Though such structural changes have been effected, the small number of receptor molecules in the cell membrane limits, or to a certain extent, hinders the yielding of an appropriate response. Ligands or primary messengers therefore, carry information which is transduced into forms which can either modify or influence the cell’s biochemistry.Second messengers comprise the next step in the transduction pathway. These messengers relay information from the receptor – ligand complex through changes in their concentration. Changes in concentration amplify the signal’s effect and influence, to a large extent, intracellular signal and response.  Protein phosphorylation is another means of information transfer.

Responses are elicited by the activation of enzymes such as protein kinases. These enzymes transfer phosphoryl groups from ATP to certain protein residues such as serine, tyrosine and threonine through the process of phosphorylation. cAMP-dependent protein kinase as well as other protein kinases are links that transduce changes in the free second messenger concentration into alterations in protein covalent structures. These changes are less transient compared to secondary – messenger concentrations but the results of such process are reversible (Signal – Transduction Pathways: An Introduction to Information Metabolism).Once the signal has been initiated and has been transduced to affect other cellular processes, it is equally important that the signal is terminated effectively. Signal termination is mostly carried out by the action of protein phosphatases. Whereas protein kinases are responsible for phosphorylation (Signal – Transduction Pathways: An Introduction to Information Metabolism), protein phosphatases are responsible for dephosphorylation (Protein Phosphatases).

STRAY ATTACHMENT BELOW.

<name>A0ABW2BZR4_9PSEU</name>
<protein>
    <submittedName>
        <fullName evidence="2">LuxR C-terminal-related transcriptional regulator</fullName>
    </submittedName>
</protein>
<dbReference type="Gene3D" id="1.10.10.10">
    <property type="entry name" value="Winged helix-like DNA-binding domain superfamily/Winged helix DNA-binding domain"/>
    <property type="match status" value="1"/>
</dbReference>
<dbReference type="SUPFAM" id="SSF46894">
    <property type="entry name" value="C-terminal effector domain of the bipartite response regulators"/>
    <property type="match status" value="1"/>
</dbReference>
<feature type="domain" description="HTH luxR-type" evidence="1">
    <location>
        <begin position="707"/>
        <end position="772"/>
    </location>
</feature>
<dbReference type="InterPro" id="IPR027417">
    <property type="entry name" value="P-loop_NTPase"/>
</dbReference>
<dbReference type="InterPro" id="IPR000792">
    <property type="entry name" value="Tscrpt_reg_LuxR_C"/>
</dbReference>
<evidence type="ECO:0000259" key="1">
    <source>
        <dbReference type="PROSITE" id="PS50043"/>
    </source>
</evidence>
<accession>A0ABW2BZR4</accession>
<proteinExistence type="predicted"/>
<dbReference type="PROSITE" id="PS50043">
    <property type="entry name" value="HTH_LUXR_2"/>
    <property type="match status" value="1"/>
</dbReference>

Dephosphorylation refers to the removal of a phosphate group (Dephosphorylation). The importance of this phase in the signal transduction pathway is clearly manifested when the process goes awry. If the effects of a previous signal are still in effect, the cell could not respond to new and incoming signals. Cancers and uncontrolled cell growth are often the offshoot of the failure in this phase of the pathway (Signal – Transduction Pathways: An Introduction to Information Metabolism).